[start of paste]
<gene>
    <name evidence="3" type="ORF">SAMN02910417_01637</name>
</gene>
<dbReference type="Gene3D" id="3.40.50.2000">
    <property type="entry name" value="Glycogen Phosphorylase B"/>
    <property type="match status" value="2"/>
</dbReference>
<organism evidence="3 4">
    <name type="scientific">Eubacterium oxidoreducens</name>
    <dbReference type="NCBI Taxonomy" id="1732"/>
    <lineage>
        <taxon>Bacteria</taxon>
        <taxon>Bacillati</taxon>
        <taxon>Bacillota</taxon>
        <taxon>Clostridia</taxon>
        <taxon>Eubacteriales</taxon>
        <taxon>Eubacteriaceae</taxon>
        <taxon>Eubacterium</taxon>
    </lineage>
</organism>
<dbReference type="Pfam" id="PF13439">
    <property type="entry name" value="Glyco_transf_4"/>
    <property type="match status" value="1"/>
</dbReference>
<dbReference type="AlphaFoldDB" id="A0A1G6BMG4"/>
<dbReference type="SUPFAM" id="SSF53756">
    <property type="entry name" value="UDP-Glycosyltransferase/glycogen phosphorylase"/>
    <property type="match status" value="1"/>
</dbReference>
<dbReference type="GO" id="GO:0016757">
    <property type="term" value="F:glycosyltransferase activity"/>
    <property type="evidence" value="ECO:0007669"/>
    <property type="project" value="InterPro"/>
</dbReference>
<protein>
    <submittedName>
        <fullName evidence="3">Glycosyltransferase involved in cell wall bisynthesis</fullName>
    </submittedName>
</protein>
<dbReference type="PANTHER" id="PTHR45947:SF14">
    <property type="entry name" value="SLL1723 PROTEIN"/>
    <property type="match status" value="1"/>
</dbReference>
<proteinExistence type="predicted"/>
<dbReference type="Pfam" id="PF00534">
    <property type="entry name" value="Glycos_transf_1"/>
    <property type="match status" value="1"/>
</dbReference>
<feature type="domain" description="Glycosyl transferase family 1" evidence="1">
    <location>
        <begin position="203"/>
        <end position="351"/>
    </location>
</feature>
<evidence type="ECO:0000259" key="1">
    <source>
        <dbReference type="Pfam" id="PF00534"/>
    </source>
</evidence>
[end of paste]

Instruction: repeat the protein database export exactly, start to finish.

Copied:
<gene>
    <name evidence="3" type="ORF">SAMN02910417_01637</name>
</gene>
<dbReference type="Gene3D" id="3.40.50.2000">
    <property type="entry name" value="Glycogen Phosphorylase B"/>
    <property type="match status" value="2"/>
</dbReference>
<organism evidence="3 4">
    <name type="scientific">Eubacterium oxidoreducens</name>
    <dbReference type="NCBI Taxonomy" id="1732"/>
    <lineage>
        <taxon>Bacteria</taxon>
        <taxon>Bacillati</taxon>
        <taxon>Bacillota</taxon>
        <taxon>Clostridia</taxon>
        <taxon>Eubacteriales</taxon>
        <taxon>Eubacteriaceae</taxon>
        <taxon>Eubacterium</taxon>
    </lineage>
</organism>
<dbReference type="Pfam" id="PF13439">
    <property type="entry name" value="Glyco_transf_4"/>
    <property type="match status" value="1"/>
</dbReference>
<dbReference type="AlphaFoldDB" id="A0A1G6BMG4"/>
<dbReference type="SUPFAM" id="SSF53756">
    <property type="entry name" value="UDP-Glycosyltransferase/glycogen phosphorylase"/>
    <property type="match status" value="1"/>
</dbReference>
<dbReference type="GO" id="GO:0016757">
    <property type="term" value="F:glycosyltransferase activity"/>
    <property type="evidence" value="ECO:0007669"/>
    <property type="project" value="InterPro"/>
</dbReference>
<protein>
    <submittedName>
        <fullName evidence="3">Glycosyltransferase involved in cell wall bisynthesis</fullName>
    </submittedName>
</protein>
<dbReference type="PANTHER" id="PTHR45947:SF14">
    <property type="entry name" value="SLL1723 PROTEIN"/>
    <property type="match status" value="1"/>
</dbReference>
<proteinExistence type="predicted"/>
<dbReference type="Pfam" id="PF00534">
    <property type="entry name" value="Glycos_transf_1"/>
    <property type="match status" value="1"/>
</dbReference>
<feature type="domain" description="Glycosyl transferase family 1" evidence="1">
    <location>
        <begin position="203"/>
        <end position="351"/>
    </location>
</feature>
<evidence type="ECO:0000259" key="1">
    <source>
        <dbReference type="Pfam" id="PF00534"/>
    </source>
</evidence>